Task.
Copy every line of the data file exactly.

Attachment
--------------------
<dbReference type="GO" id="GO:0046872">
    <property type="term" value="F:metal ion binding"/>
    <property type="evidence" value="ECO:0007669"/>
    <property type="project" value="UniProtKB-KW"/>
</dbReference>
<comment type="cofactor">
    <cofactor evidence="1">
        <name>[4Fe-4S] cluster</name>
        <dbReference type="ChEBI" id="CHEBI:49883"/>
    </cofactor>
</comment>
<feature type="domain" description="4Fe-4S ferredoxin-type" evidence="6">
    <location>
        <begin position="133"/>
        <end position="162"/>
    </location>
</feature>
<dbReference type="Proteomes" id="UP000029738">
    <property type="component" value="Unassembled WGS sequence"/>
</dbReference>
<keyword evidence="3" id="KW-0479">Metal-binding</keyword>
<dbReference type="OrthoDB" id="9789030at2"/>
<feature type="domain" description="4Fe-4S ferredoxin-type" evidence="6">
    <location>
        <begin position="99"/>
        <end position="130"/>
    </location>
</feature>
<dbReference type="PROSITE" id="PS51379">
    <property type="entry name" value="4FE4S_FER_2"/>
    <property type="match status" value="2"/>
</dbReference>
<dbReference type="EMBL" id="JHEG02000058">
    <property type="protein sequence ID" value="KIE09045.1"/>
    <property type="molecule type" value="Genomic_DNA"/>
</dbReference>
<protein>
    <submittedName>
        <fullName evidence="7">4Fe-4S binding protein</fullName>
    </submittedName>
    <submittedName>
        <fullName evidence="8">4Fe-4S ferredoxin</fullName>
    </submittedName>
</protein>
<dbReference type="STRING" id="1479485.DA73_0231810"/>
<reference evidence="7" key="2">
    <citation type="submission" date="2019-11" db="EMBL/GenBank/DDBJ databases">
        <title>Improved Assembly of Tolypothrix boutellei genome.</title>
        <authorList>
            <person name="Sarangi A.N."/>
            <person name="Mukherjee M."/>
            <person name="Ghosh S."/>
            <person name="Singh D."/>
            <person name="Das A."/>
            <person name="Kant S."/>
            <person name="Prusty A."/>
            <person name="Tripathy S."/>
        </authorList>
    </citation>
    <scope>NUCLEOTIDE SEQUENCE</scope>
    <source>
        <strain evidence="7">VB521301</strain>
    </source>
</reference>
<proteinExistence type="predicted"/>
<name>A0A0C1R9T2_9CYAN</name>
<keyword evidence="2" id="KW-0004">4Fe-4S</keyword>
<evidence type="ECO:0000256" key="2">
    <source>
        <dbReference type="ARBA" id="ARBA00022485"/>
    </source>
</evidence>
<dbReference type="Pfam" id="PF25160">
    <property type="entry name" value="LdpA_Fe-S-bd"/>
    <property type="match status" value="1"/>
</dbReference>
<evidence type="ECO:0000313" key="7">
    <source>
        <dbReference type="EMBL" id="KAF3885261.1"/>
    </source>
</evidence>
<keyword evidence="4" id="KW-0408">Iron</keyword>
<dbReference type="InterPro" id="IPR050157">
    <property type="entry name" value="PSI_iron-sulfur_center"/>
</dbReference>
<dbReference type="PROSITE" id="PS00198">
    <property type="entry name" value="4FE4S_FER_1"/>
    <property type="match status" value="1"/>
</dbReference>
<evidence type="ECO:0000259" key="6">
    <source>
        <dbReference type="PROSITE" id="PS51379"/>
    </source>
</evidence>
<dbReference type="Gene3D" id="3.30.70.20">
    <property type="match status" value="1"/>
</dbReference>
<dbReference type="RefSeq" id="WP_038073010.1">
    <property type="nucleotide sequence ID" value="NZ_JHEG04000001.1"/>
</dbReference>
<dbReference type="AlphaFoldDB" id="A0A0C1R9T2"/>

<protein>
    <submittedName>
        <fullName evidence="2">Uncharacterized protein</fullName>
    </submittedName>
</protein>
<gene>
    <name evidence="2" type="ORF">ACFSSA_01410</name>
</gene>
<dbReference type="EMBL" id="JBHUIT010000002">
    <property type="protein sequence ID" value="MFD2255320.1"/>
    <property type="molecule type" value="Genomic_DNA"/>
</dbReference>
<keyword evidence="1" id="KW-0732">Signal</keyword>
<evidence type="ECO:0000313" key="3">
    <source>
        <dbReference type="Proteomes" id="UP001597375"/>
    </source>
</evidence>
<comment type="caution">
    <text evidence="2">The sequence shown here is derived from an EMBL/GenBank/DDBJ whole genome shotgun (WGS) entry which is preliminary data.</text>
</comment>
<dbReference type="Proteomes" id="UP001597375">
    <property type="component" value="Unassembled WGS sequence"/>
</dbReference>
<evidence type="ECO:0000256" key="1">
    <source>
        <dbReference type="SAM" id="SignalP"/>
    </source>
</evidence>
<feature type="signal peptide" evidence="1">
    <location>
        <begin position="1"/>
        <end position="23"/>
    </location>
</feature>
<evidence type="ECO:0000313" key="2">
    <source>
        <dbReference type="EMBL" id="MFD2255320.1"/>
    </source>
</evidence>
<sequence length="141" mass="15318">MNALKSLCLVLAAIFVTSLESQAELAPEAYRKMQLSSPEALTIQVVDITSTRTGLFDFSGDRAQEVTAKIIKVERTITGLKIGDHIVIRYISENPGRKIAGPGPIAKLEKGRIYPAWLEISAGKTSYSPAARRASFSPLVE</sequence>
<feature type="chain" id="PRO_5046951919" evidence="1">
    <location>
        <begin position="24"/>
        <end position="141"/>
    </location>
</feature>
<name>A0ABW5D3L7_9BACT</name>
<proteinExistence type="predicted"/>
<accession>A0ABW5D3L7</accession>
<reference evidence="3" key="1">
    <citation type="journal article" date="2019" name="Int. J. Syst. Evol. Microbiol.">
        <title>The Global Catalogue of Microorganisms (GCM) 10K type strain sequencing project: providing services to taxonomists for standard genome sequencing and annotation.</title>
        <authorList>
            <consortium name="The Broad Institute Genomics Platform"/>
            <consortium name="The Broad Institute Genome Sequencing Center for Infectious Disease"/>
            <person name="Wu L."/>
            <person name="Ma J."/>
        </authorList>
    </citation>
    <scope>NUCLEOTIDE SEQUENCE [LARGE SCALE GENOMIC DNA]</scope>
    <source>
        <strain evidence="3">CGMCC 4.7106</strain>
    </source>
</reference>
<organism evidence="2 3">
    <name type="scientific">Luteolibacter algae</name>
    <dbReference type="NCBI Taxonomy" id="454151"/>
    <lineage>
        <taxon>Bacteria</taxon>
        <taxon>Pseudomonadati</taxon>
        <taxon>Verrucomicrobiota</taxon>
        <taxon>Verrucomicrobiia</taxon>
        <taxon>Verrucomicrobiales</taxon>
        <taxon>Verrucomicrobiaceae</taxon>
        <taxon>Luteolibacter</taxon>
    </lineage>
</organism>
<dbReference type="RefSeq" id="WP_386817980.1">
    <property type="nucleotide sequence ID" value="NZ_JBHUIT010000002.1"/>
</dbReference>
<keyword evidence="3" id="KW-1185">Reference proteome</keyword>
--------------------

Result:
<dbReference type="GO" id="GO:0046872">
    <property type="term" value="F:metal ion binding"/>
    <property type="evidence" value="ECO:0007669"/>
    <property type="project" value="UniProtKB-KW"/>
</dbReference>
<comment type="cofactor">
    <cofactor evidence="1">
        <name>[4Fe-4S] cluster</name>
        <dbReference type="ChEBI" id="CHEBI:49883"/>
    </cofactor>
</comment>
<feature type="domain" description="4Fe-4S ferredoxin-type" evidence="6">
    <location>
        <begin position="133"/>
        <end position="162"/>
    </location>
</feature>
<dbReference type="Proteomes" id="UP000029738">
    <property type="component" value="Unassembled WGS sequence"/>
</dbReference>
<keyword evidence="3" id="KW-0479">Metal-binding</keyword>
<dbReference type="OrthoDB" id="9789030at2"/>
<feature type="domain" description="4Fe-4S ferredoxin-type" evidence="6">
    <location>
        <begin position="99"/>
        <end position="130"/>
    </location>
</feature>
<dbReference type="PROSITE" id="PS51379">
    <property type="entry name" value="4FE4S_FER_2"/>
    <property type="match status" value="2"/>
</dbReference>
<dbReference type="EMBL" id="JHEG02000058">
    <property type="protein sequence ID" value="KIE09045.1"/>
    <property type="molecule type" value="Genomic_DNA"/>
</dbReference>
<protein>
    <submittedName>
        <fullName evidence="7">4Fe-4S binding protein</fullName>
    </submittedName>
    <submittedName>
        <fullName evidence="8">4Fe-4S ferredoxin</fullName>
    </submittedName>
</protein>
<dbReference type="STRING" id="1479485.DA73_0231810"/>
<reference evidence="7" key="2">
    <citation type="submission" date="2019-11" db="EMBL/GenBank/DDBJ databases">
        <title>Improved Assembly of Tolypothrix boutellei genome.</title>
        <authorList>
            <person name="Sarangi A.N."/>
            <person name="Mukherjee M."/>
            <person name="Ghosh S."/>
            <person name="Singh D."/>
            <person name="Das A."/>
            <person name="Kant S."/>
            <person name="Prusty A."/>
            <person name="Tripathy S."/>
        </authorList>
    </citation>
    <scope>NUCLEOTIDE SEQUENCE</scope>
    <source>
        <strain evidence="7">VB521301</strain>
    </source>
</reference>
<proteinExistence type="predicted"/>
<name>A0A0C1R9T2_9CYAN</name>
<keyword evidence="2" id="KW-0004">4Fe-4S</keyword>
<evidence type="ECO:0000256" key="2">
    <source>
        <dbReference type="ARBA" id="ARBA00022485"/>
    </source>
</evidence>
<dbReference type="Pfam" id="PF25160">
    <property type="entry name" value="LdpA_Fe-S-bd"/>
    <property type="match status" value="1"/>
</dbReference>
<evidence type="ECO:0000313" key="7">
    <source>
        <dbReference type="EMBL" id="KAF3885261.1"/>
    </source>
</evidence>
<keyword evidence="4" id="KW-0408">Iron</keyword>
<dbReference type="InterPro" id="IPR050157">
    <property type="entry name" value="PSI_iron-sulfur_center"/>
</dbReference>
<dbReference type="PROSITE" id="PS00198">
    <property type="entry name" value="4FE4S_FER_1"/>
    <property type="match status" value="1"/>
</dbReference>
<evidence type="ECO:0000259" key="6">
    <source>
        <dbReference type="PROSITE" id="PS51379"/>
    </source>
</evidence>
<dbReference type="Gene3D" id="3.30.70.20">
    <property type="match status" value="1"/>
</dbReference>
<dbReference type="RefSeq" id="WP_038073010.1">
    <property type="nucleotide sequence ID" value="NZ_JHEG04000001.1"/>
</dbReference>
<dbReference type="AlphaFoldDB" id="A0A0C1R9T2"/>

<protein>
    <submittedName>
        <fullName evidence="2">Uncharacterized protein</fullName>
    </submittedName>
</protein>
<gene>
    <name evidence="2" type="ORF">ACFSSA_01410</name>
</gene>
<dbReference type="EMBL" id="JBHUIT010000002">
    <property type="protein sequence ID" value="MFD2255320.1"/>
    <property type="molecule type" value="Genomic_DNA"/>
</dbReference>
<keyword evidence="1" id="KW-0732">Signal</keyword>
<evidence type="ECO:0000313" key="3">
    <source>
        <dbReference type="Proteomes" id="UP001597375"/>
    </source>
</evidence>
<comment type="caution">
    <text evidence="2">The sequence shown here is derived from an EMBL/GenBank/DDBJ whole genome shotgun (WGS) entry which is preliminary data.</text>
</comment>
<dbReference type="Proteomes" id="UP001597375">
    <property type="component" value="Unassembled WGS sequence"/>
</dbReference>
<evidence type="ECO:0000256" key="1">
    <source>
        <dbReference type="SAM" id="SignalP"/>
    </source>
</evidence>
<feature type="signal peptide" evidence="1">
    <location>
        <begin position="1"/>
        <end position="23"/>
    </location>
</feature>
<evidence type="ECO:0000313" key="2">
    <source>
        <dbReference type="EMBL" id="MFD2255320.1"/>
    </source>
</evidence>
<sequence length="141" mass="15318">MNALKSLCLVLAAIFVTSLESQAELAPEAYRKMQLSSPEALTIQVVDITSTRTGLFDFSGDRAQEVTAKIIKVERTITGLKIGDHIVIRYISENPGRKIAGPGPIAKLEKGRIYPAWLEISAGKTSYSPAARRASFSPLVE</sequence>
<feature type="chain" id="PRO_5046951919" evidence="1">
    <location>
        <begin position="24"/>
        <end position="141"/>
    </location>
</feature>
<name>A0ABW5D3L7_9BACT</name>
<proteinExistence type="predicted"/>
<accession>A0ABW5D3L7</accession>
<reference evidence="3" key="1">
    <citation type="journal article" date="2019" name="Int. J. Syst. Evol. Microbiol.">
        <title>The Global Catalogue of Microorganisms (GCM) 10K type strain sequencing project: providing services to taxonomists for standard genome sequencing and annotation.</title>
        <authorList>
            <consortium name="The Broad Institute Genomics Platform"/>
            <consortium name="The Broad Institute Genome Sequencing Center for Infectious Disease"/>
            <person name="Wu L."/>
            <person name="Ma J."/>
        </authorList>
    </citation>
    <scope>NUCLEOTIDE SEQUENCE [LARGE SCALE GENOMIC DNA]</scope>
    <source>
        <strain evidence="3">CGMCC 4.7106</strain>
    </source>
</reference>
<organism evidence="2 3">
    <name type="scientific">Luteolibacter algae</name>
    <dbReference type="NCBI Taxonomy" id="454151"/>
    <lineage>
        <taxon>Bacteria</taxon>
        <taxon>Pseudomonadati</taxon>
        <taxon>Verrucomicrobiota</taxon>
        <taxon>Verrucomicrobiia</taxon>
        <taxon>Verrucomicrobiales</taxon>
        <taxon>Verrucomicrobiaceae</taxon>
        <taxon>Luteolibacter</taxon>
    </lineage>
</organism>
<dbReference type="RefSeq" id="WP_386817980.1">
    <property type="nucleotide sequence ID" value="NZ_JBHUIT010000002.1"/>
</dbReference>
<keyword evidence="3" id="KW-1185">Reference proteome</keyword>